Simple Fixed-Point Conversion in C

Operating on fixed-point numbers is a common embedded systems task. Our microcontrollers may not have floating-point support, our sensors may provide data in fixed-point formats, or we may want to use fixed-point mathematics control a value's range and precision.

There numerous fixed-point mathematics libraries around the internet, such as fixed_point or the Compositional Numeric Library for C++. If you are looking for a reliable solution to utilize long-term, spend some time to review these libraries to identify candidates for integration.

However, we don't always have the time required to select a library. Perhaps you just need to convert a fixed-point number for prototyping purposes, or you need to do a quick implementation for Friday's demo.

Below is a quick-and-dirty approach for converting between fixed-point and floating-point numbers. If you need to handle mathematical operations on fixed-point numbers, look for a library to integrate.

Lossy Conversion of Fixed-Point Numbers

First, we need to select our fixed-point type. For this example, we'll be using 16-bit fixed point numbers, in an 11.5 format (11 integral bits, 5 fractional bits):

/// Fixed-point Format: 11.5 (16-bit)
typedef uint16_t fixed_point_t;

We'll make a quick macro for the number of fractional bits:


Then we'll define two conversion functions:

/// Converts 11.5 format -> double
double fixed_to_float(fixed_point_t input);

/// Converts double to 11.5 format
fixed_point_t float_to_fixed(double input);

Now that we've gotten the groundwork out of the way, we'll write our fixed-point to floating-point conversion function. Converting from fixed-point to floating-point is straightforward. We take the input value and divide it by (2fractional_bits), putting the result into a double:

inline double fixed_to_float(fixed_point_t input)
    return ((double)input / (double)(1 << FIXED_POINT_FRACTIONAL_BITS));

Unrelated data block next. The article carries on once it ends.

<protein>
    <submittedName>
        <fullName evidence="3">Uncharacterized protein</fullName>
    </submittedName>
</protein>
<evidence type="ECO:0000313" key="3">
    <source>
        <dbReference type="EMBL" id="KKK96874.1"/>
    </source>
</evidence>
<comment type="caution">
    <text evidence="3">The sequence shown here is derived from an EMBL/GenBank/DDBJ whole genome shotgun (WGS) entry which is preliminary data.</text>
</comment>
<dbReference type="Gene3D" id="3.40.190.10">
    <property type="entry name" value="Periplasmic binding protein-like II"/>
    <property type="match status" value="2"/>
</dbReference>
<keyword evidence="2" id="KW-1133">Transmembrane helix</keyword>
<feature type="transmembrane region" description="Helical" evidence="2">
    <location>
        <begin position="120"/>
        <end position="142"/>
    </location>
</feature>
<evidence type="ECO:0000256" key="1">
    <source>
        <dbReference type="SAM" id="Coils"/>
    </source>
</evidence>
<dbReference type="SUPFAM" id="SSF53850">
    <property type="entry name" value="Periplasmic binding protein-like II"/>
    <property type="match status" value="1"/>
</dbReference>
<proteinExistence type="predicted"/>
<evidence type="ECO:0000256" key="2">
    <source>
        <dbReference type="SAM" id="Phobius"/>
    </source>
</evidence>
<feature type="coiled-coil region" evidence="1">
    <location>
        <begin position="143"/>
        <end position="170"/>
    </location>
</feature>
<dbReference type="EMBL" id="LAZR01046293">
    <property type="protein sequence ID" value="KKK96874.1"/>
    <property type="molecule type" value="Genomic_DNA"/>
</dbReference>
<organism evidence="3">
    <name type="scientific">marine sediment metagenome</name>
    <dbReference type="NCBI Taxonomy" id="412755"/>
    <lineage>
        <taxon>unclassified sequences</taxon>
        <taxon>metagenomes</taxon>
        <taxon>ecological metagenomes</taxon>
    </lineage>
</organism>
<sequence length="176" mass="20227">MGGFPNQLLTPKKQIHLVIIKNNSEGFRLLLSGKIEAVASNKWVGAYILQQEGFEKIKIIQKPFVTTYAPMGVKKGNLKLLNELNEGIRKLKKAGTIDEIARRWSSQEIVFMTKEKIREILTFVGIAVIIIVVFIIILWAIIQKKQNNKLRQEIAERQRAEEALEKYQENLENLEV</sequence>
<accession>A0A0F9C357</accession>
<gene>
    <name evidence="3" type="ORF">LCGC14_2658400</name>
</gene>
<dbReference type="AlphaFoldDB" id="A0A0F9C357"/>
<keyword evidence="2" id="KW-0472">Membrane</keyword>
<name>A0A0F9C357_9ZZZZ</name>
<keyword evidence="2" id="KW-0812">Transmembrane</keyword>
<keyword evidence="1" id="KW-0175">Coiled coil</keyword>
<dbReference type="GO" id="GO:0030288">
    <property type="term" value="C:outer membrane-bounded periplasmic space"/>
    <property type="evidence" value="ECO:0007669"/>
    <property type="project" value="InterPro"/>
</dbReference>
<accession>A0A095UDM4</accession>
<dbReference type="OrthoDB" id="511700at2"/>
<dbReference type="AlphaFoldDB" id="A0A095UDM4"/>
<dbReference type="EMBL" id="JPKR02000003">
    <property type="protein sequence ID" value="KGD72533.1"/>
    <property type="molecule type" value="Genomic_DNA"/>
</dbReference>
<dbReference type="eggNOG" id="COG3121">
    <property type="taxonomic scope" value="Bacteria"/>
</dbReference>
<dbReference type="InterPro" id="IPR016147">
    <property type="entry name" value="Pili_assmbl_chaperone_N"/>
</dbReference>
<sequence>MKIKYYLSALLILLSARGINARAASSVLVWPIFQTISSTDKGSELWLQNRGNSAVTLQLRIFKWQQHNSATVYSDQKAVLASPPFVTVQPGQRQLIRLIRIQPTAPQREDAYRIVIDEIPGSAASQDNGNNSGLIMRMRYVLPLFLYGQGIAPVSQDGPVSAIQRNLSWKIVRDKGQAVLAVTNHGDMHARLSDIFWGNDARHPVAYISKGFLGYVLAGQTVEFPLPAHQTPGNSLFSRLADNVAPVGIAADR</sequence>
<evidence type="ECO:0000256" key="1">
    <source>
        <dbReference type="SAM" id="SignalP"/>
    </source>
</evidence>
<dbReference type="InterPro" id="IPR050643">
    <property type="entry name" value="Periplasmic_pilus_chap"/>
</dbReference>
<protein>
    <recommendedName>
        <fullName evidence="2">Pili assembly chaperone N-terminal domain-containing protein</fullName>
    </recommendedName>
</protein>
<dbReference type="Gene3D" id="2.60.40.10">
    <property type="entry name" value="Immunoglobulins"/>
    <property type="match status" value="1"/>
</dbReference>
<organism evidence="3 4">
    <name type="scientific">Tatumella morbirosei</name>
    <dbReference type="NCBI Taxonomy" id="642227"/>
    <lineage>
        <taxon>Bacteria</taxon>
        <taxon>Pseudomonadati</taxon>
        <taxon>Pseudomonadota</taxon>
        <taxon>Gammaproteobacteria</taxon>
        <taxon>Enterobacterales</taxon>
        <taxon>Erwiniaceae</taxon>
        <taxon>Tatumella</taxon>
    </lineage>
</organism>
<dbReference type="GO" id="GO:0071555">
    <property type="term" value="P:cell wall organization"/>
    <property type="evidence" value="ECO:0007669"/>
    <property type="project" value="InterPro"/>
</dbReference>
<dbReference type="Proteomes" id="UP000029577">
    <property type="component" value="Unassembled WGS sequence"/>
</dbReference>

To convert from floating-point to fixed-point, we follow this algorithm:

  1. Calculate x = floating_input * 2^(fractional_bits)
  2. Round x to the nearest whole number (e.g. round(x))
  3. Store the rounded x in an integer container

Using the algorithm above, we would implement our float-to-fixed conversion as follows:

inline fixed_point_t float_to_fixed(double input)
    return (fixed_point_t)(round(input * (1 << FIXED_POINT_FRACTIONAL_BITS)));

However, not all of our embedded systems utilize the standard library, and perhaps round() is not supplied. You can also just rely on truncation when converting to an integer. There will be some precision loss, but for a quick-and-dirty solution that may be acceptable:

inline fixed_point_t float_to_fixed(double input)
    return (fixed_point_t)(input * (1 << FIXED_POINT_FRACTIONAL_BITS));

If you need to support multiple fixed-point styles, you can provide interfaces for various integer widths and add the fractional bit count as an input argument:

// Convert 16-bit fixed-point to double
double fixed16_to_double(uint16_t input, uint8_t fractional_bits)
    return ((double)input / (double)(1 << fractional_bits));

// Equivalent of our 11.5 conversion function above
double r = fixed16_to_double(input, 5);

There you have it: quick-and-dirty fixed-point conversion methods.

Further Reading

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